I recently posted results from my listening endurance test with the new Icom IC-705 QRP general coverage transceiver. I’ve been on a mission to see just how long the supplied BP-272 Li-ion battery pack can hold up with a full charge in real-world conditions.
Thursday, I took the IC-705 to the field and activated a park using only the charged battery pack. After nearly 2 hours of constant operation (calling CQ and working stations) the BP-272 still had nearly 40% of its capacity.
That’s better than I expected, especially knowing the BP-272 is the slim, lower capacity battery pack.
I have to admit: that was a particularly fun activation because propagation finally gave me a break and I worked stations from the Azores to Oregon on a mere five watts of power.
The shortwave radio listener part of me might actually be more excited about the Icom IC-705 than the ham radio operator part of me.
The IC-705 has a number of features for ham radio operators who also enjoy broadcast listening. For example, it sports:
a general coverage receiver,
good performance specs,
notch filtering (both manual and automatic),
Icom twin passband filtering,
an AM bandwidth filter maximum width of 10 kHz
built-in digital recording of both received and transmitted audio,
audio treble/bass adjustments,
and battery power from Icom HT Li-ion battery packs
The Icom IC-705 ships with an BP-272 Li-ion battery pack and since the announcement last year about the IC-705, I’ve been curious how long the BP-272 could power the IC-705 in receive only.
A real-world RX test
Yesterday morning, I resisted the urge to hunt POTA and SOTA stations with the IC-705 and, instead, spent the day simply listening.
I started the experiment with a fully-charged BP-272 7.4V 1880 mAh battery pack (the pack supplied with the IC-705). At 9:00 in the morning, I unplugged the IC-705 from my 12V power supply and ran the receiver all day on just the battery pack.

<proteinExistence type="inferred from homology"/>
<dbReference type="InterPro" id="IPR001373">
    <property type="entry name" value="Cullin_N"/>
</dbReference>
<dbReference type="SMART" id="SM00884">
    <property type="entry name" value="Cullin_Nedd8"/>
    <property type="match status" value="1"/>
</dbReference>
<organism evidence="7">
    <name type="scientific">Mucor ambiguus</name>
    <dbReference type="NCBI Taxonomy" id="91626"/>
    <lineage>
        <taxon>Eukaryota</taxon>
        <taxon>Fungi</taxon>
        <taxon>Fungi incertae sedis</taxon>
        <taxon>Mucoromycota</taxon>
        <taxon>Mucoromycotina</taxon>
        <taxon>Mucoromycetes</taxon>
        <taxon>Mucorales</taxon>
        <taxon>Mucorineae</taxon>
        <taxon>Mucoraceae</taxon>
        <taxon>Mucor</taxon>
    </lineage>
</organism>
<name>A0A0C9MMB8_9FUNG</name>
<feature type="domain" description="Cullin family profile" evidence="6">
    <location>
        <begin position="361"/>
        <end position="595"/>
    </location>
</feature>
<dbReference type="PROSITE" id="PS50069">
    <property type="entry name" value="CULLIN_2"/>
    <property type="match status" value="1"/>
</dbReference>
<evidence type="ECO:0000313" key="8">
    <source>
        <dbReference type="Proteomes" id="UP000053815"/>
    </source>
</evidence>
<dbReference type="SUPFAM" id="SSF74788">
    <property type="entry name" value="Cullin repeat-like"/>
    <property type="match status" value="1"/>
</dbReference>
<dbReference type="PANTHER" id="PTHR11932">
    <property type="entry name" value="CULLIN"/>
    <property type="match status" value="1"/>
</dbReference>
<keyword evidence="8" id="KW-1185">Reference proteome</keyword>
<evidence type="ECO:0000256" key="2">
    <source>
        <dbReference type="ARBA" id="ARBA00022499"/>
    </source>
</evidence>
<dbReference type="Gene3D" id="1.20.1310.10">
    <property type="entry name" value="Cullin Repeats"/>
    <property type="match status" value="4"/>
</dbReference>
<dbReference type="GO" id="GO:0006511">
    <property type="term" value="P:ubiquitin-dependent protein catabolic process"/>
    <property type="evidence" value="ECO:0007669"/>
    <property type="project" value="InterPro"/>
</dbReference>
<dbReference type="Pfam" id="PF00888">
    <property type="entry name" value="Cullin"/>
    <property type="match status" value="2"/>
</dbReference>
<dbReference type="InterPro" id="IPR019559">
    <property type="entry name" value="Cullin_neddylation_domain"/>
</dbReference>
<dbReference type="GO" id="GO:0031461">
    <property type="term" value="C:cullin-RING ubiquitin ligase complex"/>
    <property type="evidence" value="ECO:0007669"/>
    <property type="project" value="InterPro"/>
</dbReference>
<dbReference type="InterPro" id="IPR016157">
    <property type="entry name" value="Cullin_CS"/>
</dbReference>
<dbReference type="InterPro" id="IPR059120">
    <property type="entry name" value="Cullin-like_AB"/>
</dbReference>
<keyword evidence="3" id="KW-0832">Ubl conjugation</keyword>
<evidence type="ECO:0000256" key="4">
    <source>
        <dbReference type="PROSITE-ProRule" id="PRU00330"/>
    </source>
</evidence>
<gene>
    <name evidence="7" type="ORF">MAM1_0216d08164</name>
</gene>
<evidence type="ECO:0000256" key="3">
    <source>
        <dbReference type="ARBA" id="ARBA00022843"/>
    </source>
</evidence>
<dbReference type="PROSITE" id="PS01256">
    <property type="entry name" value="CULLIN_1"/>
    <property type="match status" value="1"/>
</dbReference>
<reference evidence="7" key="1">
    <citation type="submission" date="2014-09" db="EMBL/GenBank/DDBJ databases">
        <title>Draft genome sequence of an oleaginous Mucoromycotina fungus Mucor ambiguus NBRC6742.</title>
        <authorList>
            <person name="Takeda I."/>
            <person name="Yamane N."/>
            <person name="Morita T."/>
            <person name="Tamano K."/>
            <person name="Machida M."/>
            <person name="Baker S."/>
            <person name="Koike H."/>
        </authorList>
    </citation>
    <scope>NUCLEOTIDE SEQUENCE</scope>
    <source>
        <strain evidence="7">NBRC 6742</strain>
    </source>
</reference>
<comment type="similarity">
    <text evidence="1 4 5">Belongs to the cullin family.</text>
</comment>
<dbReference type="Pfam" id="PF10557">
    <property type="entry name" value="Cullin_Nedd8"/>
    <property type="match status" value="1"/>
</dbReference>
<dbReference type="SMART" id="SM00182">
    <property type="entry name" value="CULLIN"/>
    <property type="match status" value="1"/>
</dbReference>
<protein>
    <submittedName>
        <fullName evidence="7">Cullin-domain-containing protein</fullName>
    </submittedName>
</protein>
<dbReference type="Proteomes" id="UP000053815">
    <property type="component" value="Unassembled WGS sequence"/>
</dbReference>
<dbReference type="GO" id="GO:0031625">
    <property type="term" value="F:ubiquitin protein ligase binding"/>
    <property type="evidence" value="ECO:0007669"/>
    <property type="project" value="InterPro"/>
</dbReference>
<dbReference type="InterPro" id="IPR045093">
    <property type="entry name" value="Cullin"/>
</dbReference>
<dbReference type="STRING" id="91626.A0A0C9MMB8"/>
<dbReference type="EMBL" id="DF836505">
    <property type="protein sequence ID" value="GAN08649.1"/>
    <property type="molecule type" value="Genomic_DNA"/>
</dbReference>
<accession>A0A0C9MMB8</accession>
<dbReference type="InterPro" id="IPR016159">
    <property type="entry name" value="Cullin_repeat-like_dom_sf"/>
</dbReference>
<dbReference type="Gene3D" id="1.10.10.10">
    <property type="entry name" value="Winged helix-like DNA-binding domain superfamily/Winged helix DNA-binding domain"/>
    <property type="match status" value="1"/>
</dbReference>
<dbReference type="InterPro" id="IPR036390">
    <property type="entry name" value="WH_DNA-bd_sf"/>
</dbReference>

I made some practical changes to maximize play time: I turned on the screen saver, turned off GPS, set the LCD backlight auto adjustment to 2%, and set the screen timer to turn off after 1 minute.
I ran the volume somewhere between low and moderate and only raised it to what I would consider very loud a few times to copy weak signals. I listened to AM, SSB, and FM signals across the spectrum, but primarily cruised the HF bands.
Of course, I never transmitted with the IC-705 during this period (saving that for the next test).
I probably could have done more to decrease current drain, but frankly I wanted this to be based on how I’d likely configure the rig for use on an SWL DXpedition.
I unplugged the IC-705 from the 12V power supply at 9:00 local and the radio auto shut down at 16:39 local: a total of 7 hours, 39 minutes.
Honestly? I’m fairly impressed with this number mainly because it’s based on the smaller battery pack. The supplied BP-272 pack has 1880 mAh of capacity. The optional BP-307, on the other hand, has 3150 mAh of capacity.
If I decide to keep the IC-705, I will be very tempted to purchase a ($130 US) BP-307 pack as well.
Next test: How long can the IC-705 last on battery during a POTA activation?
As early as today, I will see just how long the BP-272 pack can operate the IC-705 during a POTA activation. This will be a true challenge on the smaller battery pack since POTA activations require a lot of transmitting (constant CQ calls and exchanges). There’ll be no lack of calling CQ on a day like today when propagation is so incredible poor.